traffic on shallow (<4 deep) call graphs 8 input, 8 locals zeroed Memory Addressing • Addressing mode: way of specifying address • Used in memory-memory or load/store instructions in register ISA • Examples • Register-Indirect: R1=mem[R2] • Displacement: R1=mem[R2+immed] • Index-base: R1=mem[R2+R3] • Memory-indirect: R1=mem[mem[R2]] • Auto-increment: R1=mem[R2], R2= R2+1 • Auto-indexing:R1=mem[R2+immed],R2=R2+immed • Scaled: R1=mem[R2+R3*immed1+immed2] • PC-relative: R1=mem[PC+imm] • What high-level program idioms are these used for? CIS 501 (Martin/Roth): Instruction Set Architectures 28 Example: M I-type instructions: • Is 16-bits enough? IPS Addressing plements only displacement • Why? Experiment on VAX (I • Disp: 61%, reg-ind: 19% small displacem SA with every mode) found , scaled: 11%, mem-ind: 5%, ent or registe • Yes? VAX experiment showed 1% accesses use displacem r indirect (displacement 0) distribution other: 4% 1 (Martin/Roth) Rs(5) Rt(5) Reg+Reg mode : Instruction Set Architectures ntrol Instructi One issue: testing • Option I: compare and branch insns branch-less-than R1,10,target 1 (Martin/Roth) • Option II: implicit condition branch-neg ndition codes • Option III: condition for conditio wo ALUs: one for c set-less-than R2,R1,10 branch-not-equal-zero R2,target ditional instru : Instruction Set Architectures ctions, + o registers, separate ondition, one sets “negative” ALU per, + explicit for target address branch insns e is tricky dependence ccess alig address % si • Aligned: loa • Unaligned load-half @XX • Question: (uncommon case)? Support in hardware? M akes all accesses slow Trap to software routine? Possibility • Load, shift , load, shift, MIPS? ISA support: unaligned access using two instructio lwl @XXXX10; lwr • Big-endian: sensibl rder (e.g., MIPS, PowerPC) integer: “00000000 00000000 00000010 00000011 • Little-e integer: “00000011 00000010 00000000 00000000 • Why little endian? To different? To be annoying? Nobody knows 1 (Martin/Roth) : Instruction Set Architectures Example: MIPS Conditional Branches • MIPS uses combination of options II/III • Compare2registersandbranch:beq,bne • Equality and inequality only + Don’t need an adder for comparison • Compare1registertozeroandbranch:bgtz,bgez,bltz,blez • Greater/less than comparisons + Don’t need adder for comparison • Setexplicitconditionregisters:slt,sltu,slti,sltiu,etc. • More than 80% of branches are (in)equalities or comparisons to 0 • OK to take two insns to do remaining branches (MCCF) CIS 501 (Martin/Roth): Instruction Set Architectures 32 ntrol Instructi • Option I: PC-relative • Used for branches • Option II: Absolute • Position independent outside procedure • Used for procedure calls • Option III: Indir • Howfardo 1 (Martin/Roth) computing targets on-independe within proced ect (target found in regi for jumping to dynamic targets for returns ally not so far within a procedure (t er from one procedure to another : Instruction Set Architectures ic procedure calls, switches hey don’t get ntrol Instructi • Implicit r • Link (remember) • Directjump-and-link:jal • Indirectjump-and-link:jal 1 (Martin/Roth) support for address register is : Instruction Set Architectures calling insn + 4 程序代写 CS代考 加微信: cscodehelp QQ: 2235208643 Email: kyit630461@163.com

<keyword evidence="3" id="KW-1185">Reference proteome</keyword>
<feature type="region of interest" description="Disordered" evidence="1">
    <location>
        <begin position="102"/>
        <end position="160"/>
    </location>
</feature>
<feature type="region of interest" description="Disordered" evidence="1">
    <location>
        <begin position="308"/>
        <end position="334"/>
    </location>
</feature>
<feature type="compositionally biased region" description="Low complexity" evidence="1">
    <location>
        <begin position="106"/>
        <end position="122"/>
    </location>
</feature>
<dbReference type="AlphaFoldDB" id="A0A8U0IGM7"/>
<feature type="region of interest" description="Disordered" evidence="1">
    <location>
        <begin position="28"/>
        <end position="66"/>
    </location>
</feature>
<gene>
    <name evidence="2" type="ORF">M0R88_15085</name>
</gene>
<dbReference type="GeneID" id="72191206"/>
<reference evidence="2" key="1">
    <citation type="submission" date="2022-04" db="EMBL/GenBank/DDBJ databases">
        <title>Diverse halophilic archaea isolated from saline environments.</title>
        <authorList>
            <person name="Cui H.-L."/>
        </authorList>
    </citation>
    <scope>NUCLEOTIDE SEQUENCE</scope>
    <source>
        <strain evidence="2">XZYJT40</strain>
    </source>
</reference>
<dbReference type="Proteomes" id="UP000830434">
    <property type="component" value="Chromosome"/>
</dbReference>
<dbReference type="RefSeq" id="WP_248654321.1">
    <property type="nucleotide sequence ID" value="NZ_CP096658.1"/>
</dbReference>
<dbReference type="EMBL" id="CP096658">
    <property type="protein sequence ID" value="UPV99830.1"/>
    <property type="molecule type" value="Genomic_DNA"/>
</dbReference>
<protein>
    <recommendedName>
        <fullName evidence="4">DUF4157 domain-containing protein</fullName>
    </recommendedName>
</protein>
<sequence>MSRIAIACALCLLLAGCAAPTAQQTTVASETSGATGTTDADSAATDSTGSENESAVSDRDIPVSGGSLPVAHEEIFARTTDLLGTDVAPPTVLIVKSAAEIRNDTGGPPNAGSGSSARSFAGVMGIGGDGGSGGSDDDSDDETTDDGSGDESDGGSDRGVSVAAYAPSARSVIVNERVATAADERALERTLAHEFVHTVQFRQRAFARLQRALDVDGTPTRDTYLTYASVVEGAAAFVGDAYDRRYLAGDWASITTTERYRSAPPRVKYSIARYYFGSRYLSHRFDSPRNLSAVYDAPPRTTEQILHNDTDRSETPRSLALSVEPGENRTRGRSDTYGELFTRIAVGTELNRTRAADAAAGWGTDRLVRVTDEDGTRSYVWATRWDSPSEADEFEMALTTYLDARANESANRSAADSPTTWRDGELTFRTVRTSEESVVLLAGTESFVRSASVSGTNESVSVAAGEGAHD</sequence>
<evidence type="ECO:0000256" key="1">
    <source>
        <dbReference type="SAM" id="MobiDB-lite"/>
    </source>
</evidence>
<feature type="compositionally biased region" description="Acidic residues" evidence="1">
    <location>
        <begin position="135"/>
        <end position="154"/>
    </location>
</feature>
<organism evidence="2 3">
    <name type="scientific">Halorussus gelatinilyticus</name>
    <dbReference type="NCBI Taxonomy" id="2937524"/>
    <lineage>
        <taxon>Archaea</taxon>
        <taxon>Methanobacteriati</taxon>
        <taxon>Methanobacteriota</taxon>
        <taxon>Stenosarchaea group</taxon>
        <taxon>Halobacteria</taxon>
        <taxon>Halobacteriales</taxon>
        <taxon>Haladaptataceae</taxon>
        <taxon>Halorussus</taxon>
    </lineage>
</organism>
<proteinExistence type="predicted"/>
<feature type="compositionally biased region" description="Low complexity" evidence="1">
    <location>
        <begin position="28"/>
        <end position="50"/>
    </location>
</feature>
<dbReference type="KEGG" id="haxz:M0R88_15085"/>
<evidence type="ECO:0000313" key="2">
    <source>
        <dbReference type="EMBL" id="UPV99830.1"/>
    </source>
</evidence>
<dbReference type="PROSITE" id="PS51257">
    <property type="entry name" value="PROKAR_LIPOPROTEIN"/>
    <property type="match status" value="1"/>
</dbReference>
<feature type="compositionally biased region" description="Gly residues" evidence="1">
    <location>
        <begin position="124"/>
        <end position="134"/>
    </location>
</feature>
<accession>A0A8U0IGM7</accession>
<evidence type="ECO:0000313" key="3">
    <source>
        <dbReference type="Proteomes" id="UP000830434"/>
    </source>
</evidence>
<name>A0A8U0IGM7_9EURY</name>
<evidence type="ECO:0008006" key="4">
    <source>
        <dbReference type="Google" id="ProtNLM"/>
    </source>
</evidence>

CS代考 COMM1822 Consultation – cscodehelp代写